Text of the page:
Click to enlargeBlueridge BR140
Legacy of the past in the
guitars of the future

Traditional bracing with solid mahogany back and sides give the BR-140 a pure vintage sound. This understated yet, perfect guitar for any style of acoustic music. Fine black and white top purfling and the original abalone and pearl inlay work on the headstock are touches of fine art. Other features include all solid Honduran mahogany back and sides and solid Sitka spruce top. The BR-140 boasts a sound and style perfect for any style of music. Buy yours and never miss a tone or lick.
  • Select, solid Spruce top with hand-carved parabolic braces in the authentic pre-war forward X-pattern
  • Choice Mahogany solid back and sides with mahogany peghead overlay
  • Ornate mother-of-pearl inlay in peghead.
  • East Indian Rosewood fingerboard
  • Saga's exclusive Dalmation tortoise pickguard
  • Black plastic binding with fine black and white purfling on soundboard
  • Vintage style enclosed 14:1 ratio tuning machines with traditional "butterbean" buttons.
  • Natural high gloss finish
  • Slim, fast action neck with adjustable truss rod.

Review of the Blueridge BR-140 in Vintage Guitar Magazine - 10/15/2003

Time to sell your D-28? Probably not, but Blueridge’s BR-140 is a satisfying strum.

The BR-140 features a solid spruce top, solid mahogany back and sides, and a mahogany neck with an Indian rosewood fretboard and bridge. Inside the BR-140 has hand-carved forward-X pattern parabolic braces.

Externally, the BR-140 has cool Kluson style butterbean tuners, a “style B” MOP inlay on the headstock (“style B” represents the inlay pattern found on all Historic Series guitars), black body binding, bone nut and saddle, and a spotted (“Dalmation”) pickguard. In general, it has Martin vibe, with its vintage/tinted top, but with a few unique appointments – the smaller-profile headstock with Mother-of-pearl inlay, and the funky pickguard (I like it, but an unscientific poll found only half of the people who saw it appreciated its visual appeal). The only obvious external construction shortcut are the plastic bridge pins.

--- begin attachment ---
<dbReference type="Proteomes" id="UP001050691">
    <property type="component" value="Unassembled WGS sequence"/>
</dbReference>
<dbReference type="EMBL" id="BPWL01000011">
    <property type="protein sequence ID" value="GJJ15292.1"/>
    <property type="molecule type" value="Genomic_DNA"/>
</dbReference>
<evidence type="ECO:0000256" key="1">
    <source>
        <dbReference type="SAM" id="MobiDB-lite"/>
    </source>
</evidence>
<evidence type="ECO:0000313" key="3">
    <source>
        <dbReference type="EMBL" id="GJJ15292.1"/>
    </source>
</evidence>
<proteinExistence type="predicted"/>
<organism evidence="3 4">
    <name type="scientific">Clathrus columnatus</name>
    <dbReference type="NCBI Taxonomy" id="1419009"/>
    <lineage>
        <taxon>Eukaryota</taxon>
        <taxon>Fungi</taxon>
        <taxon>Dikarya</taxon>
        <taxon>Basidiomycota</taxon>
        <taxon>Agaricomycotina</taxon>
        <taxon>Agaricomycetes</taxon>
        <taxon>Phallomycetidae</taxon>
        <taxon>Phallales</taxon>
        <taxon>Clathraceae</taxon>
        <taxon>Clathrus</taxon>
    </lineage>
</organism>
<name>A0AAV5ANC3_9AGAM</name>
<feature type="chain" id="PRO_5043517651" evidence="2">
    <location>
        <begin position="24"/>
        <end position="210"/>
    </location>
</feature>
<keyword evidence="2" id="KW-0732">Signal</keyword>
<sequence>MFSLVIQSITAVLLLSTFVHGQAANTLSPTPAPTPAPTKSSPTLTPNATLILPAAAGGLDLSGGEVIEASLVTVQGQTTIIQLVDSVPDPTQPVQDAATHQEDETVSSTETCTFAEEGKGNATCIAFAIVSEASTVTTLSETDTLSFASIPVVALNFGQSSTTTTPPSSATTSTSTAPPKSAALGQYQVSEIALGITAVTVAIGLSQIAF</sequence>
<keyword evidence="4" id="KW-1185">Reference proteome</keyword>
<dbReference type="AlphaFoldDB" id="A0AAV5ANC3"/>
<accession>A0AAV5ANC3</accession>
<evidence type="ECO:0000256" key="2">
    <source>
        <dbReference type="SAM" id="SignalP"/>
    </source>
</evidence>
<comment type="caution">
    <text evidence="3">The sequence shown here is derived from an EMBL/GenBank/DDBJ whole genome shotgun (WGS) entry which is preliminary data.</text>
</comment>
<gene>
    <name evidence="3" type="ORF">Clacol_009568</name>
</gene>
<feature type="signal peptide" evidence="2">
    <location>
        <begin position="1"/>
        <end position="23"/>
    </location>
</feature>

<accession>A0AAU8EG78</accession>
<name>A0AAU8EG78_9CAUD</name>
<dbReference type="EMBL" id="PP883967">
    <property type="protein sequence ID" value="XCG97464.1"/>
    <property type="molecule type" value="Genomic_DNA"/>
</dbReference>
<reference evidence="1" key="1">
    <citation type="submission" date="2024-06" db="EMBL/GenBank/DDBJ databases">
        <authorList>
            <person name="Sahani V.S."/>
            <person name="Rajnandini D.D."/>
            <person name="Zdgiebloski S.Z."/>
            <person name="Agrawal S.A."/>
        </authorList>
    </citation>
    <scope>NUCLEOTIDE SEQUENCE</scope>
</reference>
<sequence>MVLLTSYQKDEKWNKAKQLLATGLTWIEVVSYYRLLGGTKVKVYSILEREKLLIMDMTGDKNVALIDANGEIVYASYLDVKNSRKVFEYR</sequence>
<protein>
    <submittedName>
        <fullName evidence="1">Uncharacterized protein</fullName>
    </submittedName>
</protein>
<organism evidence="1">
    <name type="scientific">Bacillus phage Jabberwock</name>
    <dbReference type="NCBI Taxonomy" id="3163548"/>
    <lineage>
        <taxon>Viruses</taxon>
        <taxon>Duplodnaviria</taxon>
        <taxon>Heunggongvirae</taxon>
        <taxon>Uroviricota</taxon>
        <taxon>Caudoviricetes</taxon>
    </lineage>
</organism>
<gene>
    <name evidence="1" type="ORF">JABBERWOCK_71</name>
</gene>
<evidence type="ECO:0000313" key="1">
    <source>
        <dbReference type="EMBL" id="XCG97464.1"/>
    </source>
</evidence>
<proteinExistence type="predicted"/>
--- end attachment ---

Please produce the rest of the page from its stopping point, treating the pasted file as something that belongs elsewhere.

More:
From a playability standpoint, the Blueridge was a pleasant surprise. It has a nice, slim neck with low, fast action that, even under moderately hard playing, revealed no significant fret buzz. Typically, the sub-par fretwork (and requisite fret buzz) on imported guitars is masked by larger neck profiles and higher action. But the frets on the BR-140 are nicely polished and level, with a slight dip in the fretboard after the body joint. The neck-to-body joint angle was also correct, allowing for the low action, but maintaining enough downward pressure on the saddle for good tone.

From the first strum of an open E chord, I was again surprised. The Blueridge has a big, open, natural tone with clear bass, even mids, and shimmering top-end. No matter where I played on the neck, the tone remained full and crisp. Even with an open – or drop-D tuning, the bass never got mushy or overbearing – just thumpy and full.

For the most part, I played fingerstyle, but had a friend who flatpicks give it a try. This is where it really sounded at home; single notes were clear, with biting attack, and chords were loud and full, with good projection.

The BR-140 is Blueridge’s mid-line instrument, with others offering solid Indian rosewood back and sides on up to solid Brazilian rosewood. The company offers the same wood combinations in 000-style bodies, as well.

You likely wouldn’t sell you prized Martin D-28 to get a Blueridge. But on the other hand, you won’t have to sell a vital body organ to be able to afford one, either.

The Blueridge BR-140 is a tremendous value, sounds great, and plays very well.

Review written by: Phil Feser of Vintage Guitar Magazine in the November Issue

Blueridge BR140 br140
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